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19 November 2012 | On Stage | By: Rachel Holdsworth

Theatre Review: Richard III @ Apollo Theatre

Theatre Review: Richard III @ Apollo Theatre

This summer, Shakespeare's Globe put on two all-male productions with Mark Rylance at their heart. Yes, Mark Rylance, who swept all before him in Jerusalem, back doing Shakespeare where he (possibly) belongs. Twelfth Night and Richard III (also known as 'the one without Stephen Fry in it') have now transferred to the West End; we popped along to see how it compares to the Globe.

Because, right, the thing about the Globe is that it's like no other theatre in London. With groundlings standing in the pit, watchers lit as well as the players, it encourages hamming up, nods and winks to the audience, rabble rousing. In short, it is brilliant. The Apollo Theatre production tries to capture some of that immediacy by building Globe-style seating on stage so actors can stare into the expectant eyes of the crowd. But if the Globe ever cried out in support of King Richard, this audience is resolutely mute.

Why would you cheer for Richard, anyway? He's a murderous villain; though Rylance plays him not as a scheming, blackhearted bastard but almost as a simpleton. A cow-like, bland face and slight lisp couples with a dragged leg and useless, withered arm to make his man a pathetic figure, clinically milking every ounce of comedy to underscore how unthreatening he is, until he erupts with rage and menace all the more frightening for not having been foreshadowed. It's a fantastically showy performance and yet our eyes kept wandering back to Samuel Barnett's Queen Elizabeth, Edward IV's widow and mother to the Princes in the Tower, so you know things will not go well for her. Barnett is stately and heartbreaking, emotion constantly flickering across his face. A masterclass in acting and reacting.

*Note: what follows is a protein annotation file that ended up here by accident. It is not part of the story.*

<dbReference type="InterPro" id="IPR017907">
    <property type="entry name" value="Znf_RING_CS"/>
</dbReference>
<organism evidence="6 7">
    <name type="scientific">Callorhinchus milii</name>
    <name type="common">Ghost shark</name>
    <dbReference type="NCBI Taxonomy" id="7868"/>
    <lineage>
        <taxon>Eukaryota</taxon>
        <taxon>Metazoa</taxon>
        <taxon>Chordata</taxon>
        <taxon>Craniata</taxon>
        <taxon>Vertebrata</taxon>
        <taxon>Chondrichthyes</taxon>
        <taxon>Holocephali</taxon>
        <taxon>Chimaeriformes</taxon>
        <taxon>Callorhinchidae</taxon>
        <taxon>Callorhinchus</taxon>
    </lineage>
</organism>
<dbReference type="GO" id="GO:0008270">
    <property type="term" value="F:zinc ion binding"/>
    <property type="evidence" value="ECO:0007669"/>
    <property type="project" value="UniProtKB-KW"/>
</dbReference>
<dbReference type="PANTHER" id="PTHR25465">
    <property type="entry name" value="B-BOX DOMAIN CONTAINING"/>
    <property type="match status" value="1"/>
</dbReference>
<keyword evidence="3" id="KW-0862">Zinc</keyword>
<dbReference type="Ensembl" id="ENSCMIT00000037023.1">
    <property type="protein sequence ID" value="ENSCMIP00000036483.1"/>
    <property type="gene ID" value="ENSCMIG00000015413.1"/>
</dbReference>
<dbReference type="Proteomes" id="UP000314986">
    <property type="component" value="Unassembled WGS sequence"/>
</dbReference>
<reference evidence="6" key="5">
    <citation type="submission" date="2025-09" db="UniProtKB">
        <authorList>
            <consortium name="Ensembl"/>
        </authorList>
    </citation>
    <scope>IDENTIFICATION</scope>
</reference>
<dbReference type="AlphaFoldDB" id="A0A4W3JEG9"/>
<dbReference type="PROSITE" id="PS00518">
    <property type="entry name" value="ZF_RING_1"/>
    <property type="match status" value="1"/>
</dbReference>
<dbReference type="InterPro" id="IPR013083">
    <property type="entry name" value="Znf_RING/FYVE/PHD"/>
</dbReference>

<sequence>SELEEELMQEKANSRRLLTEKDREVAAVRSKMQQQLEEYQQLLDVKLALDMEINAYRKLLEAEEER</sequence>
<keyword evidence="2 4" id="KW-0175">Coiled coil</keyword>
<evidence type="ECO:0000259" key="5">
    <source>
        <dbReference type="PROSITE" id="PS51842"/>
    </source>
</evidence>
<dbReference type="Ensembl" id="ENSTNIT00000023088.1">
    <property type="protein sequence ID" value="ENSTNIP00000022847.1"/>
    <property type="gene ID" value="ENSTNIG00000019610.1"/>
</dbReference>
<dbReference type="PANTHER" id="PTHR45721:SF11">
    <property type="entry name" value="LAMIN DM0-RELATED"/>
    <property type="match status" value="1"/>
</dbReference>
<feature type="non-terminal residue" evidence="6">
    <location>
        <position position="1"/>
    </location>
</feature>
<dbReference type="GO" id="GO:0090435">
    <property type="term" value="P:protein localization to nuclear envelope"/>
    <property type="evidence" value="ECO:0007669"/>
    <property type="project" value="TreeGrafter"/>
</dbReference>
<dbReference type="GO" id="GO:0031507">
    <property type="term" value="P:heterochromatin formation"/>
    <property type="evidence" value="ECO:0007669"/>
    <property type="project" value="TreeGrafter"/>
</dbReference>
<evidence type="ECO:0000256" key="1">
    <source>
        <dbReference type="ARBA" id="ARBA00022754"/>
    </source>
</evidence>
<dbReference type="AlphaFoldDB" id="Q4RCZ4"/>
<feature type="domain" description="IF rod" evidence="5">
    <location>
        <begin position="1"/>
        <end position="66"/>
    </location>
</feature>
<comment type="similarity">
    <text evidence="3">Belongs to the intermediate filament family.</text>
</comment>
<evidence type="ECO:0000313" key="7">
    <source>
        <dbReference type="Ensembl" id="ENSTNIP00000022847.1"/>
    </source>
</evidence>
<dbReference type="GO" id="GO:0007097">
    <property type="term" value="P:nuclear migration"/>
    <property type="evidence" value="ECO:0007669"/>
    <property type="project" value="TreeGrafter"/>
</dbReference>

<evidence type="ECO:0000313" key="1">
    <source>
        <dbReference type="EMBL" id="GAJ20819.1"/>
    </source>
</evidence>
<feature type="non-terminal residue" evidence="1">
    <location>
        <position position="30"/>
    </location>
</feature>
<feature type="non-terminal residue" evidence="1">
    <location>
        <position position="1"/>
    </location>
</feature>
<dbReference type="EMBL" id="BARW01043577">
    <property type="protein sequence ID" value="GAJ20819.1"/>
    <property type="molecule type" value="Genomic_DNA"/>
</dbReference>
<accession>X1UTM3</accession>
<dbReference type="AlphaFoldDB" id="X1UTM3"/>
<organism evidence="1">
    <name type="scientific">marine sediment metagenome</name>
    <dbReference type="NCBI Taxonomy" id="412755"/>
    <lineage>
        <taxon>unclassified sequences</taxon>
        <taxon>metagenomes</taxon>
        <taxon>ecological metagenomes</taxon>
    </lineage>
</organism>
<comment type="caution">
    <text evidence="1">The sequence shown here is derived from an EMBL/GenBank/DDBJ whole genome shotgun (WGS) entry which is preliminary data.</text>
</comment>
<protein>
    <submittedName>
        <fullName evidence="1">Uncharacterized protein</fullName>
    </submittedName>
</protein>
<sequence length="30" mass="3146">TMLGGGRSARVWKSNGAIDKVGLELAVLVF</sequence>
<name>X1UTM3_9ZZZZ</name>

So it's not quite as much fun as being at the Globe, but it's also warmer, more comfortable and they sell Häagen-Dazs at the interval. And with performances like these – we'd also like to give honourable mentions to Paul Chahidi as the doomed Hastings and Roger Lloyd Pack's sly Buckingham – the fun is in the watching, not the taking part.

Richard III runs until 10 February at the Apollo Theatre, Shaftesbury Avenue. Tickets £25-55, day tickets £10. See the Shakespeare's Globe website for more details. We saw this production on a press ticket.

Rachel Holdsworth

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